HOLY WEEK SATURDAY
The first allusion of the rite of the Holy Saturday is the description of Egeria: “Those who are able to keep the vigil do so until the dawn. . . . The clergy keep watch there, and hymns and antiphons are sung there through all the night until the morning.” It is mentioned in the canons of Christodoulus (11th century): “And the Liturgy [Quddas] of Holy Saturday the diptych and the absolution are included, but the kiss of peace is omitted.” Ibn Kabar (14th century), in his encyclopedia The Lamp of Darkness for the Explanation of the Service, gives a similar description of the rite of the Holy Saturday (or the Saturday of Joy):
the altar is covered with white veils and prayers commence with the offering up of incense. Psalm 50 and the Doxology of Matins is prayed, followed by the Prayer for the Departed, the Psalis, the Theotokia and Saturday lobsh, the hymn of the angels and the doxologies. The creed is recited followed by three “Lord have mercy” chanted in the long, great tune, while the procession of deacons proceeds around the church. A reading from a Pauline epistle (said in sorrowful and annual tunes) takes place, followed by the chanting of the trisagion, a psalm and the gospel reading. Prayers conclude with the absolutions and the final canon. Prayer of the Third and Sixth hours then commence.
In the monasteries, the monks begin by praying psalms from the Horologion [agbia, or the Book of Hours], while the people of Upper Egypt read the prophecies and the gospels of previous hours of the Holy Week. As people assemble in the church, seven lamps are lit and seven censers are prepared, after which the Apocalypse is read. Incense is offered, and relevant hymns are sung. After the conclusion of the Ninth Hour prayer, the priest celebrates the liturgy without reciting the Prayer of Reconciliation.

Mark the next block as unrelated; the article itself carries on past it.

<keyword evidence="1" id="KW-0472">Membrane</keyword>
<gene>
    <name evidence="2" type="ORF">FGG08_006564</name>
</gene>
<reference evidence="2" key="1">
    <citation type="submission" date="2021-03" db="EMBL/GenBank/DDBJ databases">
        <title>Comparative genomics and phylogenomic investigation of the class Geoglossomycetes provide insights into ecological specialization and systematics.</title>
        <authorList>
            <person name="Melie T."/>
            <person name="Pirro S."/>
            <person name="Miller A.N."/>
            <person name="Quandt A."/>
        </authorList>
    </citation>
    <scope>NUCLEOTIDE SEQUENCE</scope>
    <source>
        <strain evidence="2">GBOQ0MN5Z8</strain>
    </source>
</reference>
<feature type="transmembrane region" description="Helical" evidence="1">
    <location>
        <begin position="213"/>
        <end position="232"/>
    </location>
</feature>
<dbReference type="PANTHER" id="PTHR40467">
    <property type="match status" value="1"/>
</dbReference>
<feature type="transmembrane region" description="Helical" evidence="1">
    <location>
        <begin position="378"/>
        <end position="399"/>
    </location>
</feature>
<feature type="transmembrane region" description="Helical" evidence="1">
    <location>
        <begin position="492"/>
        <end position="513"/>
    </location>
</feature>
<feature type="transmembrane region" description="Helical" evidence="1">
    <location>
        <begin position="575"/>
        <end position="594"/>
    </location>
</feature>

Maqrizi described the Saturday of Joy as follows: “This feast is the day before the Passover, and they [the Christians] pretend that the light is coming out of the tomb of Christ in the Church of Resurrection in Jerusalem [al-Qods] during which they would light the lanterns of the Church. But after investigation by some trusted people, it was concluded that this is a Christian invention.”
It is important to mention that most of the edited books and even the manuscripts mention a commentary for the Saturday of Joy that is not relevant to the event (even at the time of Ibn Kabar). It was J. Muyser who discovered the original commentary.